Annual Commemoration of Dr. L. M. Singhvi’s Interfaith Contribution
Joint Celebration of Holy Events During National Interfaith Week
18th November, 2009 Committee Room 4, House of Lords
This was an opportunity to remember a great figure’s interfaith activities as well as participate in the National Interfaith Week activities through the Joint Celebration of Holy Events in the religious calendar.
Prof. Lord Parekh, the host for the evening, quoted Nehru when saying, ‘We are all little people who only deserve to be remembered because of the great causes we support.’ He added, ‘The best tribute to one who is departed is that we continue their work.’ Lord Parekh remembered Dr Singhvi’s leadership of the significant World Parliament of Religions delegation from India. He supported Hans Kung’s position of discovering the principles that are common to all religions and challenging the religions that did not share the six or seven principles that were deemed important by the other faiths.
Dr LM Singhvi was an Indian High Commissioner to the UK from 1991 – 1997. He was a President of the Universal Peace Federation (UPF) in India and on International UPF’s Global Peace Council. He came to the UK six months before he passed away in order to connect his UK friends to UPF. He held a conference in the House of Lords on May 21st 2007 entitled, ‘Inter-Religious Initiatives For Universal Peace: An Enduring Foundation for Understanding the Culture and Climate of Peace.’ A report of that event is available through the following link. (May 21st 2007 Dr Singhvi Inter-religious Initiatives.)
Lord Parekh hosted that event in the Moses Committee room of the House of Lords. Dr Singhvi used the opportunity to express support for the proposal of the Inter-Religious Council at the UN that is one of the purposes of the UPF expressed by Rev. Dr. Sun Myung Moon in its founding speech. Dr Singhvi had held meetings in Goa, India and in the UK’s House of Lords in order to promote this council as a way to improve political discourse and decision making. Anand Kumar, the Hindi and Culture Attache of the Indian High Commission, Lord Tarsem King, Rajan Sehgal of the Pakistan India Friendship Foundation all spoke glowingly of the influence he had had on them as well as the accomplishments of his career. It was concluded that he had raised the profile of India and particularly enhanced the relationship of India and the UK.
Photo link for more photos of the event.
In the second part of the evening there was a explanation of the significance of the Holy Days of several religions.
Harrison Cohen explained the significance of Hannukah to him and to his faith.
‘I have chosen to speak about the Jewish festival of Chanukah because it is one that ultimately teaches us the importance of religious freedom and human dignity. Chanukah demonstrates the importance and indeed necessity that even just a few good people can triumph over a tyranny of evil. On each of Chanukah’s eight nights we light candles that in many ways represent the triumph of good over evil, of light over darkness. It is also notable to say that the act of lighting the Menorah during the winter period is significant in that we light an extra candle as we approach the Winter Solstice. If we look to history we see so many occurrences within which just a few good men managed to triumph over evil, I am reminded by some inspirational words said by the American president John F. Kennedy, who said: “We are not here to curse the darkness; but we are here to light a candle.” ‘ For the full speech click here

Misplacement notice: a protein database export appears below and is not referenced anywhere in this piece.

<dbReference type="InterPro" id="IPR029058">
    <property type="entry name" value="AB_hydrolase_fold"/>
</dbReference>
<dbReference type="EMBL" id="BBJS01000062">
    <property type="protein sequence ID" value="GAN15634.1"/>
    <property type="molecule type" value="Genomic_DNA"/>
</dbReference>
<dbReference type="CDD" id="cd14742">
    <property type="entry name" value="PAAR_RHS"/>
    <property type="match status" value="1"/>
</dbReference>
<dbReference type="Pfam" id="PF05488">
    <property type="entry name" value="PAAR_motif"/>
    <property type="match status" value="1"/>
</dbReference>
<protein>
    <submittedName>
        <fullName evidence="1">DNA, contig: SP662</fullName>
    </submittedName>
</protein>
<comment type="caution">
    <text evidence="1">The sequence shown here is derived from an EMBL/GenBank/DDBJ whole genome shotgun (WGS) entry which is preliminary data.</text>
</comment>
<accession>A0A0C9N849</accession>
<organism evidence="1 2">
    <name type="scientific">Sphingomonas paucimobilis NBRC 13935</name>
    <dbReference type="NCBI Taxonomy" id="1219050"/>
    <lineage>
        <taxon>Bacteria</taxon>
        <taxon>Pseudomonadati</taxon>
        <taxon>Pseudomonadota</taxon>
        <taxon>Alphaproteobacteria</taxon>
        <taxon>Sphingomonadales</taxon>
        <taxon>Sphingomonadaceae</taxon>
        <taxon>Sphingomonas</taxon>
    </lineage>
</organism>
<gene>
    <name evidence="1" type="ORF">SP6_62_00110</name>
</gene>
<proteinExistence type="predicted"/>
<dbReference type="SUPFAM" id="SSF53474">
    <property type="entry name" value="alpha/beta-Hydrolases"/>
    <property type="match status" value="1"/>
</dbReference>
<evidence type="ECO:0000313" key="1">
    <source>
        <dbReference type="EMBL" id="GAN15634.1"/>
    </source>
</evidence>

Imam Dr. Mahmadou Bocoum spoke about the significance of Eid al-Adha which is the enactment of Abraham’s offering of Ishmael. He mentioned that this was interesting in that the celebration originated in Abrahamic times. He asked if we could offer what is most precious to us as Abraham did. He mentioned that the Eid holidays have become commercialised but he reminded the audience of the Prophetic Tradtion, which is the second most authoritative source after the holy Qur’an,
” None of you is a true beliver who goes to bed with full stomach while his nieghbour remains hungry”.
Vijay Metha spoke of the significance of Diwali or the “Festival of lights”. Diwali or “Festival of lights” is an occasion of joy, prosperity and brightness. It is a significant festival for Hindus, Sikhs, and Jains. While in Hinduism, Diwali signifies victory over Darkness, it marks the attainment of nirvana by Mahavira, in Jainism. Sikhs often represent Diwali as a ‘Day of Freedom.’ The festival has emerged as a prime tourist attraction of Varanasi and present a breathtaking spectacle as millions of diyas are lit on the ghats and sent floating the river waters. A large number of people, including Indian and foreign tourist, congregate on the ghats and take boat rides to witness the spectacle. Since the day also marks ‘Kartik Purnima’, millions of Hindu devotees take a dip in the river Ganga. For the full speech click here.
Sister Elizabeth O’Donohoe, Secretary of Westminster Interfaith, spoke about All Saints’ Day. She said that it was a time of change of season and in the darkness we are preoccupied. Those whose names are written on the Book of Life, or Saints, are prayed for on that day. It is an encouragement to follow the path of holiness. St Ignatius Loyola began a series of spiritual exercises to follow the path of holiness. He taught followers to imagine they were standing in front of God on the Judgement Day. The society of the Saints that are prayed for on All Saints Day are the ones who will put in a good word for us at that time.
That almost everyone stayed until the end illustrated both the popularity of interfaith and the popularity of the great causes Dr Singhvi promoted so passionately during his life.